In a reserved judgement, Lord Justice Longmore, Lord Justice David Richards and Lord Justice Leggatt ruled that sections of the injunction, first granted in July 2017, were unlawful. Which I can understand, as this will now be challenged by the Industry, Industrialists, Capitalists, Land Owners and Tax Payers.

    The original injunction prevented “persons unknown” from trespassing on or obstructing access to eight shale gas sites and company offices. It also prohibits people from combining together to commit unlawful acts “with the intention of damaging” Ineos or any other companies in its supply chain. You cannot injunct unknown persons, that being a dog walker, protester or an individual out for a stroll. But if Lorry Surfing, Slow Walking, (although a law firm deems it legal, is morally wrong)., impeding access to a site and obstructing ongoing operations, brings in the requirements of the police, where they are in the ‘potential’ position of abuse, harassment and ‘potential’ personal attacks while in the line of duty, one of the main aims of a protester is to 1. shut down the operations, ‘potentially’ with companies being harassed, phoned and given negative reviews when being associated with supporting the industry, and 2. bringing said companies to the brink of financial ruin so they cease trading or move off these operations. That is not in the energy needs of the country and the game is not over.

    The Game is just another Roll of the Dice..

    • So, Eli Goth, That is not in the energy needs of the country eh? What has a brand new fossil fuel industry got to do with energy needs of this country, unless you completely ignore the stark reality of climate change and produce a new supply of co2 and methane leaks. Strange how pro frackers close their minds to that fact. Is it based on ignorance, or merely the opportunity for short term money making? The energy needs of this and every other country must depend on renewables to replace fossil fuels. Of course, if your energy policy is sufficiently dysfunctional, there’s hugely expensive and problematic nuclear too, before even considering future decommissioning and nuclear storage and treatment costs. I see we’re not even capable of decommissioning our nuclear subs, never mind whole power stations.

      • Mike, pro-frackers to not close their minds to climate change. We simply look at the fact of how much gas we will have to import over the next 20 years and think that it’s better we produce our own. What makes you think we will use less gas if we buy it off another country?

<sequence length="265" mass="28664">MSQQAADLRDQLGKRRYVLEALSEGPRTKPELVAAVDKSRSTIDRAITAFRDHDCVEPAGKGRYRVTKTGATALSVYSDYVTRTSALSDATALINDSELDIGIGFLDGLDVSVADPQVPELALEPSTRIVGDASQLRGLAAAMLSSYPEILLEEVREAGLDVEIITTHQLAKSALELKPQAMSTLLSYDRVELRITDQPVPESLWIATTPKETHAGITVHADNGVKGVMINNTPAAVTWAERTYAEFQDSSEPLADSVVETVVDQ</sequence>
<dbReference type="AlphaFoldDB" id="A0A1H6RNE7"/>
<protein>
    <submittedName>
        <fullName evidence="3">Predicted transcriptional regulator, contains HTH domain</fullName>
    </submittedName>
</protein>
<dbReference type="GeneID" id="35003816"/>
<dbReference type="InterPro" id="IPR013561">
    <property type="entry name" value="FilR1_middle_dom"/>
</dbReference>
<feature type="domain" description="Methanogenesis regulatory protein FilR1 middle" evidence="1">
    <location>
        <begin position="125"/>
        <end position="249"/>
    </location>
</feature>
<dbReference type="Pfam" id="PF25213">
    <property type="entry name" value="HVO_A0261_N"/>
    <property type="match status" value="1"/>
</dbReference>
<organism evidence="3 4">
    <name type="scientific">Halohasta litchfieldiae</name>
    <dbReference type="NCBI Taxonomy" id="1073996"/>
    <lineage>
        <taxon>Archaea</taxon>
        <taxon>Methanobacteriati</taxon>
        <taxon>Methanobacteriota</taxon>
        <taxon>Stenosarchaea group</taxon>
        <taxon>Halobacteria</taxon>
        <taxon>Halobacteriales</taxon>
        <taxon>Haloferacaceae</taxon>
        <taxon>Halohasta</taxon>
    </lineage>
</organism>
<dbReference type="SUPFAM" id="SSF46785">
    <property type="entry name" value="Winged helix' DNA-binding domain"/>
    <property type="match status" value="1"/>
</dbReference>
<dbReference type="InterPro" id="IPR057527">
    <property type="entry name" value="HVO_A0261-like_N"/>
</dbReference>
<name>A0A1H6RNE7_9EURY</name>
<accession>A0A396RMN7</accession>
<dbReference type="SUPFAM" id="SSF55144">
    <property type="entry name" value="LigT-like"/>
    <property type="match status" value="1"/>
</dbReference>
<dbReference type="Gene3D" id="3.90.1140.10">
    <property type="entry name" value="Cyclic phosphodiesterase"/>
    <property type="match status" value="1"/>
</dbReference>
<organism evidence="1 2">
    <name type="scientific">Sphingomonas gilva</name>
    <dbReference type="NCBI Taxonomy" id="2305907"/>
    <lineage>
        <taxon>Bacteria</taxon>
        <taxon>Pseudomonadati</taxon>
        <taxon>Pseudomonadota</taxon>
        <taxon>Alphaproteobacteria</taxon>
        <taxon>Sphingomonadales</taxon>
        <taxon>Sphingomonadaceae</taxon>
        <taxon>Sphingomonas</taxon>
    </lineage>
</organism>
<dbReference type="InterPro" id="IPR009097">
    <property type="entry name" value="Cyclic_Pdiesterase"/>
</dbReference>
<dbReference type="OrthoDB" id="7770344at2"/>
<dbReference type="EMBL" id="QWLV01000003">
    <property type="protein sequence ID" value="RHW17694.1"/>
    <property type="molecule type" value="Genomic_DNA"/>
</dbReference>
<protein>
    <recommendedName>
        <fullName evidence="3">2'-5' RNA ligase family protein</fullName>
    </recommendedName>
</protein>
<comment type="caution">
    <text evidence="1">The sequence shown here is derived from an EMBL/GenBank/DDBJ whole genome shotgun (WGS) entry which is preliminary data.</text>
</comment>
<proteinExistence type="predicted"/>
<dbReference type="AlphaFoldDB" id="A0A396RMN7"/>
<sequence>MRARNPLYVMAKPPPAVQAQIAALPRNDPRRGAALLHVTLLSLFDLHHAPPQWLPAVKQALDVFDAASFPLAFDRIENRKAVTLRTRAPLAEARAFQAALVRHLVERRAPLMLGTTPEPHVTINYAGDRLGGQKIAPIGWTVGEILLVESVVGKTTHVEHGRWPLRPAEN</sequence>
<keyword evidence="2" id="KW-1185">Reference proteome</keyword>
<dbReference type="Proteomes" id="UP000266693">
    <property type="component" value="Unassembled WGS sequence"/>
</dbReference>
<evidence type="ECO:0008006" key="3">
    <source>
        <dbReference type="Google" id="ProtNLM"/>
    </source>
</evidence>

• You clearly close your minds to the timelines if you’re talking about 20 years. The rest of your argument is total nonsense if we take heed of the genuine climate experts, as opposed to those paid/funded by the O&G industry to deny and obfuscate. The forthcoming CCC report in May should be enlightening and actionable in law – unless you think it’s just something the CCC isn’t expert at and that you and your expertise know better? https://www.theccc.org.uk/2019/03/19/chris-stark-towards-net-zero/?fbclid=IwAR1XzfUMDC-rc3T2ULjgGyhUOiFI-meuGdWIEdvQvZuaZb7Uk0ng08LHqLc

          • Mike – thanks for confirming that we wouldn’t use less gas by buying it off another country. So the only reason you must be against fracking is that you don’t like it in your backyard.

            • What a bizarre assumption to make from that brief conversation. Anyway, thanks for confirming that you have clearly closed your mind to the timeline of climate change, how imminent it is (i.e. happening right now) and how we need to dramatically cut greenhouse gases to deal with it. Is this through congnitive or financial dissonance?

  9. Wonder how the AJ Lucas share price will react to this?

    Can it actually reach a negative value or does it just disappear from the trading floor?

    • Peter KR

      Igas up 3%, but I am sure that it is meaningless compared to news of

      1. A Labour Victory
      2. Tightening of the traffic light rules.

      Shares disappear when a company goes bust or ‘rescued’. Keep an eye on Debenhams, or try to buy Wolf Mining shares ( or Carillion..Johnstone Press, Jarvis, Polly Peck etc etc )

    • Thought this was INEOS, Peter!

      Maybe Sir Jim will react by giving less money to good causes. I’m sure you can do a bit of crowd funding and make up the £hundreds of millions. LOL

      • If Ratcliffe does indeed react in this manner, Martin, then at least his real motivation will be clear to all.

      • Sir Jim’s concern for his fellow man would be more credible if he and his cronies were not moving to Monaco in order to save the many millions of pounds worth of UK taxes that would have provided schools, hospitals and services for the public. Considering his vast wealth, the sums he cynically donates for yacht races, cycling teams and schoolchildren’s Daily Mile are nothing more than a cheap publicity stunt.